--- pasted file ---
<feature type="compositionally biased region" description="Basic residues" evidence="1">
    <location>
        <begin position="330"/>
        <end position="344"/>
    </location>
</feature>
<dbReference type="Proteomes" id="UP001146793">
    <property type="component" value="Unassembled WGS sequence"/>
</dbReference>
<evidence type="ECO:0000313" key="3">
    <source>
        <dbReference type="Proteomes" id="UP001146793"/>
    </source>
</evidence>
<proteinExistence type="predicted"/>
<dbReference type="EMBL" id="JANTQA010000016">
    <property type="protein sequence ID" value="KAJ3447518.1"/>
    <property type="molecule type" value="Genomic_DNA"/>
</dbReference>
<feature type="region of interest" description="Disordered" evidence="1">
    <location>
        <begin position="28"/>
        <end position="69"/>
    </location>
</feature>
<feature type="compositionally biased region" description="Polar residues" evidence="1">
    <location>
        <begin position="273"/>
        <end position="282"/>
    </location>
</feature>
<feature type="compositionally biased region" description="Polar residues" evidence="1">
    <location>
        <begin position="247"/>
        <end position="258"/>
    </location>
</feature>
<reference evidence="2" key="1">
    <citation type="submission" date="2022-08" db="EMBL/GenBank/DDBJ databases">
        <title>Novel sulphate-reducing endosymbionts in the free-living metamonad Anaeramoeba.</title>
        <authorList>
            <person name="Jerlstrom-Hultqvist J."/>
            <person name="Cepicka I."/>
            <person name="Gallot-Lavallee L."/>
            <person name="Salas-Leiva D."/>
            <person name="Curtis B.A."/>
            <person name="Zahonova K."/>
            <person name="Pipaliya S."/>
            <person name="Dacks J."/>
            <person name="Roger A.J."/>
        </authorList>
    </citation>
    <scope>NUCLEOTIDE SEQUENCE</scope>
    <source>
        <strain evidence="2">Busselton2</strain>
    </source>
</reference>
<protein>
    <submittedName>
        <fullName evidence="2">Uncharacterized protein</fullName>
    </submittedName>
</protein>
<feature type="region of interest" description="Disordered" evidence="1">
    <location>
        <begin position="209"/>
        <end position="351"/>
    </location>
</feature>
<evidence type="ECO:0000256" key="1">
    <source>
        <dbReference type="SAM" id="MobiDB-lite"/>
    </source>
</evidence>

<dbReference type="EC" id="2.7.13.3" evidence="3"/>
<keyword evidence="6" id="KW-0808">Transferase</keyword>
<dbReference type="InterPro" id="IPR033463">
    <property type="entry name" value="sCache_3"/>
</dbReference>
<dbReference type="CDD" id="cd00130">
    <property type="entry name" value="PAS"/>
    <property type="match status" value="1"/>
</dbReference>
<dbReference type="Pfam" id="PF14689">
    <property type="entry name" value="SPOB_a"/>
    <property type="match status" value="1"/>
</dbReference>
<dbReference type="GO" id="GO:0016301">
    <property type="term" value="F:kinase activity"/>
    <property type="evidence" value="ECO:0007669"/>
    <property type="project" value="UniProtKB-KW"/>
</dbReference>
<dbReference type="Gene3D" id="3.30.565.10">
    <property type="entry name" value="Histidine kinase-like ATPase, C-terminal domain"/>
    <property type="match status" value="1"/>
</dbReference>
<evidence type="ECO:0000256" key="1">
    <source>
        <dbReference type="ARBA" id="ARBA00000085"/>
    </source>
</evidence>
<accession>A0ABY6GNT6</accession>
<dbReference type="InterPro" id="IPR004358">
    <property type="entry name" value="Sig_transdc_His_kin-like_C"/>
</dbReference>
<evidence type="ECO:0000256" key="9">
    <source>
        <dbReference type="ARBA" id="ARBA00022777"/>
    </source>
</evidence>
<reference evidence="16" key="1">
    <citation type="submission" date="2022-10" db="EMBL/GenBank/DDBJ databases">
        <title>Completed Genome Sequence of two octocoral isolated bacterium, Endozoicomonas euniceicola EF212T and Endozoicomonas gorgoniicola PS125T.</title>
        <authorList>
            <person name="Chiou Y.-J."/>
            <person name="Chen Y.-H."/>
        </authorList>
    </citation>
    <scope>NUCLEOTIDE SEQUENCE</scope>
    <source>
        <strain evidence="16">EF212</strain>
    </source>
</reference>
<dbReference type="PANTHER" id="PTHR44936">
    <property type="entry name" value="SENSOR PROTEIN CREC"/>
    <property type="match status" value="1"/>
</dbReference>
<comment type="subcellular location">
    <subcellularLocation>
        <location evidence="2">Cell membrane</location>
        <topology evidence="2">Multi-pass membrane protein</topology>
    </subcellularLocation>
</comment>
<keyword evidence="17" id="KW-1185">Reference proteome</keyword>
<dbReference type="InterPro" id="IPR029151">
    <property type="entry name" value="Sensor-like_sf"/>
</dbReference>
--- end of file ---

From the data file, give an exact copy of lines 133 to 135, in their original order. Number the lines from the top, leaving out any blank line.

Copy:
<keyword evidence="17" id="KW-1185">Reference proteome</keyword>
<dbReference type="InterPro" id="IPR029151">
    <property type="entry name" value="Sensor-like_sf"/>